When I saw this week’s challenge, I thought, “Oh! This is going to be fun! I have loads of pictures just right for this theme.” As I went through my pictures and others’ too, I realized how lucky I was that I could see the wonders and the beauty of this world, feel awed and inspired by them and enjoy them. But there are many who are deprived of experiencing this joy.
In India, it is estimated, there are 3.5 million cases of blindness with 30,000 new cases being added every year. Corneal blindness is the most common causes of blindness in India. The good part is that most such cases can regain their eyesight by corneal transplant, and the sad part is that not enough corneas are available to bring light and hope to these people. Lack of awareness about eye donation is a major hazard in this direction and even though a lot of effort is being made by the government and other agencies the situation is far from bright.
As a small contribution on my part, I pledged to donate my eyes a few years back and hope that someday I’ll bring Light into someone’s life.
This week’s travel theme by Ailsa is ‘Sky’. As it happens, the sky is a favorite subject for photography for both, my daughter and me. Sharing a select few.
When monsoons arrive, vendors arrive and set up shop on the pavements. The eyes are drawn to these colorful umbrellas as they cover up the sidewalks.
For this challenge I travel back to the Himalayas. The mountains seem to be spread out layer after layer in shades and hues going from dark to light or vice-versa. The pictures here are of the Himalayas taken from different regions.
The pictures here are from the Ladakh region of the Himalayas. The mountains, rich in minerals but bare and devoid of vegetation.
A view of a valley in Pahalgam, Kashmir as the sun sets and mist takes over.
The white peaks of Kashmir
Now, layers of tea gardens in Darjeeling
Mountains in Skkim, the eastern side of the Himalayas.
Ailsa’s Challenge this week for the Travel theme is Connections. Currently I’m visiting my Mom-Dad at our native place. Yesterday my daughter took some pictures and looking at them I thought that this is what is meant by ‘connections’. Have fun!!
It seems Darwin got it right…
I’m still in the Taj Mahal hangover. This is the view of the Taj from the Agra fort. Shahjahan was imprisoned by his son Aurangzeb here and this is where he spent his last days and died, gazing upon his beloved Taj across the river Yamuna!!
A marvel in stone; pure poetry in stone. With love from Agra!!
Ailsa’s theme for this week is Architecture and I very nearly missed it. For this theme I’ve chosen to showcase the architecture of the old city of Ahmedabad, or the ‘walled city’ as it is called because it lies within the walls of the old fort . The walls now hardly exist but efforts are being made to preserve the city within, as Heritage. The unique thing about this part of the city is the ‘Pol’ system of housing. People of a community or religion lived within a cluster of homes with a common central area and a gate or ‘pol’ that enclosed that particular colony. Of particular interest are the different types of architecture visible here, and the carved wooden brackets. The pols were self sufficient, as they had their own wells and rain water harvesting systems, a proper sewage system and their places of worship.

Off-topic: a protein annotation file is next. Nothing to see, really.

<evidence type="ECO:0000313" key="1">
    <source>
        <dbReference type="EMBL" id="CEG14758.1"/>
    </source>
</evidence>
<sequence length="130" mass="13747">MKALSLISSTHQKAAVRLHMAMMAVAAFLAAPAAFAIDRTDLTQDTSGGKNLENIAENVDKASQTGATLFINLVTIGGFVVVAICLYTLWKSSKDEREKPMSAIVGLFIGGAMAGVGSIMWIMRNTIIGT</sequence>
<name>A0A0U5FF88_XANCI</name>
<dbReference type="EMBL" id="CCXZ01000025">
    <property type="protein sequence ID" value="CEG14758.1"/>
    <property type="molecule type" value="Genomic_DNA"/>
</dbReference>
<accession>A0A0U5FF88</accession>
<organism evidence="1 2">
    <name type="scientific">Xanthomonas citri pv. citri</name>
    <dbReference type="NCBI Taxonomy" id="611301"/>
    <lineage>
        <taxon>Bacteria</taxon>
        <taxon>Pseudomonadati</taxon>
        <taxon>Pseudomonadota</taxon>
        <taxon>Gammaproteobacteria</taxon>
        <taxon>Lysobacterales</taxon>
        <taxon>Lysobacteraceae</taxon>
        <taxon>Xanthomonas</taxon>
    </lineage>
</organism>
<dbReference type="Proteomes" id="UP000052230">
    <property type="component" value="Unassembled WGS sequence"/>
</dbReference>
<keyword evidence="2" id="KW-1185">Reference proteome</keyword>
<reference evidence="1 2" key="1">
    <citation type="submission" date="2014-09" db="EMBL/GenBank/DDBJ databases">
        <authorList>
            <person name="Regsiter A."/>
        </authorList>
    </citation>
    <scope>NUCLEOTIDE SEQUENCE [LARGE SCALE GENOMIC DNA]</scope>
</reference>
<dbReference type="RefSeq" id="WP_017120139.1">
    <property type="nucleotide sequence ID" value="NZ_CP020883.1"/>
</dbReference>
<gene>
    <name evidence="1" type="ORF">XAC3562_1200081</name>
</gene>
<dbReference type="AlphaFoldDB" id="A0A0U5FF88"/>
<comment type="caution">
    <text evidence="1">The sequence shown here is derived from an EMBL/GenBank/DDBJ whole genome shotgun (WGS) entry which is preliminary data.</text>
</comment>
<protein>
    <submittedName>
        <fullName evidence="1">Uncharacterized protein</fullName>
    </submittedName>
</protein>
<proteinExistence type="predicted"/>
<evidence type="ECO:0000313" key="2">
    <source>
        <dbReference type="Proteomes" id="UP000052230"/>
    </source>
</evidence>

The old ( and the first) Swaminarayan temple
The temple gate
old buildings with carved wooden balconies and brackets
The old stock exchange building
Some wooden brackets
A ‘chabutara’ or a bird feeder
I’d intended to do this post as such but when I saw this week’s challenge I thought that it would be appropriate to set it here. A little story first.
I remember, as a kid I loved to sit on my dad’s lap and ask him to draw me pictures of anything and everything that came to my mind. A bird, a house, an elephant, a tiger, a horse, I would demand and he would just pull a few lines on the paper and lo! it would be there. The tradition was carried on by my brother, and later by our children. Apart from that we never saw him indulge in any kind of art work. He is an engineer by profession and spent his life with machines . For us he was a genius with maths and physics and chemistry and with his help all our problems in these subjects seemed to vanish.
Then, he retired. He spent the initial years of his retirement settling down in this new way of life. One day he picked up his pencils and colours and started sketching and painting. His paintings surprised and shocked us. He does not yet paint from his imagination but just picks up an idea from a book, magazine or a postcard and paints on any surface that takes his fancy or is available at that time, like paper, canvas, plywood board or even tiles.But for us they are nothing short of Masterpieces-
These are sketches of my daughter and my nephew